BIDS welcomes Urban Displacement Project's conference on "Predicting Neighborhood Change Using Big Data and Machine Learning"

February 26, 2020

BIDS recently welcomed Karen Chapple and her colleagues as part of the Urban Displacement Project for their conference on Predicting neighborhood change using big data and machine learning. The conference brought together urban researchers from universities across the United States as well as Spain, Australia, England, Argentina, Germany, and Singapore, who engaged in a lively conversation with Bay Area planners and housing advocates. The research projects discussed use machine learning and big data in innovative ways to explore, map and quantify urban change in some of the world’s most dynamic cities.

The Urban Displacement Project (UDP) is a research initiative at UC Berkeley that conducts community-centered, data-driven research to examine the nature of gentrification and displacement in an effort to improve equity and inclusivity in urban areas. Their work enables advocates and policymakers to reframe conversations about how policy interventions and investment can respond to and support more equitable urban development.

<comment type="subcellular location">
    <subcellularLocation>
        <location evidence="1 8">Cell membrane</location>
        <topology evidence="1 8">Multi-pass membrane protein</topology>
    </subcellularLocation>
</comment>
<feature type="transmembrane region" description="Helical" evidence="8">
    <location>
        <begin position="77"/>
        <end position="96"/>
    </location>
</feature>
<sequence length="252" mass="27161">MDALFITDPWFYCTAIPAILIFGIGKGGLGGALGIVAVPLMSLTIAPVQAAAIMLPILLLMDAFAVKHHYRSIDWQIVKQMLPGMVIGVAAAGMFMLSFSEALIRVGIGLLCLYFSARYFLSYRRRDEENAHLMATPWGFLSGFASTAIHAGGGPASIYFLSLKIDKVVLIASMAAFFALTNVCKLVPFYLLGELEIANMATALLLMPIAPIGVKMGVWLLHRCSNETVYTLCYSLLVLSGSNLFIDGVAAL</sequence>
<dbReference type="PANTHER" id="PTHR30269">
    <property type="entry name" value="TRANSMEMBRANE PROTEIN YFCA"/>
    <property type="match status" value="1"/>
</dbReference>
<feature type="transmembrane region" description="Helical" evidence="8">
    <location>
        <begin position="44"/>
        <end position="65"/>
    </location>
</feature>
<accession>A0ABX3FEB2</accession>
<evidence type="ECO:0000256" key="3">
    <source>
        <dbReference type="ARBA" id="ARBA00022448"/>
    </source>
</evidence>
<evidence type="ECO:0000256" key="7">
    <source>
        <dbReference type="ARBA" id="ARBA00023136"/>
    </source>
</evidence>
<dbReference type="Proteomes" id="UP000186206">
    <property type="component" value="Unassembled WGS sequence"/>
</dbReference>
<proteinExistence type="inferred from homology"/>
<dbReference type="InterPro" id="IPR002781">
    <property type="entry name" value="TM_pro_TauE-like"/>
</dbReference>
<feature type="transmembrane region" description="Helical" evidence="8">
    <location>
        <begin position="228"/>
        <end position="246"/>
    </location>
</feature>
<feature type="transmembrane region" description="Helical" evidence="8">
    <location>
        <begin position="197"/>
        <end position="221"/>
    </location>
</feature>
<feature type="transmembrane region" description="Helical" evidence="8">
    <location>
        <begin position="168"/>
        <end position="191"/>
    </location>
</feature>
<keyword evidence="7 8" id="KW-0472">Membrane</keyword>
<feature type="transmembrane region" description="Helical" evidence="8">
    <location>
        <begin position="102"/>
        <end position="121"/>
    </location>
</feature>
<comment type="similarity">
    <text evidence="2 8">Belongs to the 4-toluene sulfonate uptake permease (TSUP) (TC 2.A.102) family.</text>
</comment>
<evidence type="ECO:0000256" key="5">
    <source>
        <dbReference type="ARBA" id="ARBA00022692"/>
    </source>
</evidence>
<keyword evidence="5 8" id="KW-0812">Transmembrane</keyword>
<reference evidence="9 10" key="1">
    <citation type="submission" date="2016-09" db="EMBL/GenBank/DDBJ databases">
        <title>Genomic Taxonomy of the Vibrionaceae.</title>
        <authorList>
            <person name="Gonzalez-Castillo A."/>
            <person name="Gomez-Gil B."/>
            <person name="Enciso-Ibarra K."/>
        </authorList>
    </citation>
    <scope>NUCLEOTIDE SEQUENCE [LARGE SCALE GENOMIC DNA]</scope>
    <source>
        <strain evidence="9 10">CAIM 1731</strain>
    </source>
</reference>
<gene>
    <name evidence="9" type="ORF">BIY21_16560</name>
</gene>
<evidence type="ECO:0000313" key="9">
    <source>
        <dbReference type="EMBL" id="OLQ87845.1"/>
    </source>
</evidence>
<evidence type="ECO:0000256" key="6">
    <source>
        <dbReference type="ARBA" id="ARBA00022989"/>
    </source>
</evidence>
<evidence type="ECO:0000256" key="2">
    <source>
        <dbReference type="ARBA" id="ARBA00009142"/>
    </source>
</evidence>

This is Data Science from UC Berkeley Data Science on Vimeo.


Karen Chapple, PhD, is Professor and Chair of City & Regional Planning at UC Berkeley, where she holds the Carmel P. Friesen Chair in Urban Studies. Her studies focus on inequalities in the planning, development, and governance of regions in the US and Latin America, with a focus on economic development and housing. In Fall 2015, she co-founded the Urban Displacement Project, a research portal examining patterns of residential, commercial, and industrial displacement, as well as policy and planning solutions.

Read more about the January 2020 conference at Berkeley:
Predicting Neighborhood Change Using Big Data and Machine Learning: Potential and Pitfalls
February 28, 2020 | Karen Chapple | BIDS Blog: Data Science Insights

The UDP's next conference is in Sydney, Australia, in August 2020. Abstracts are now due on March 9, 2020.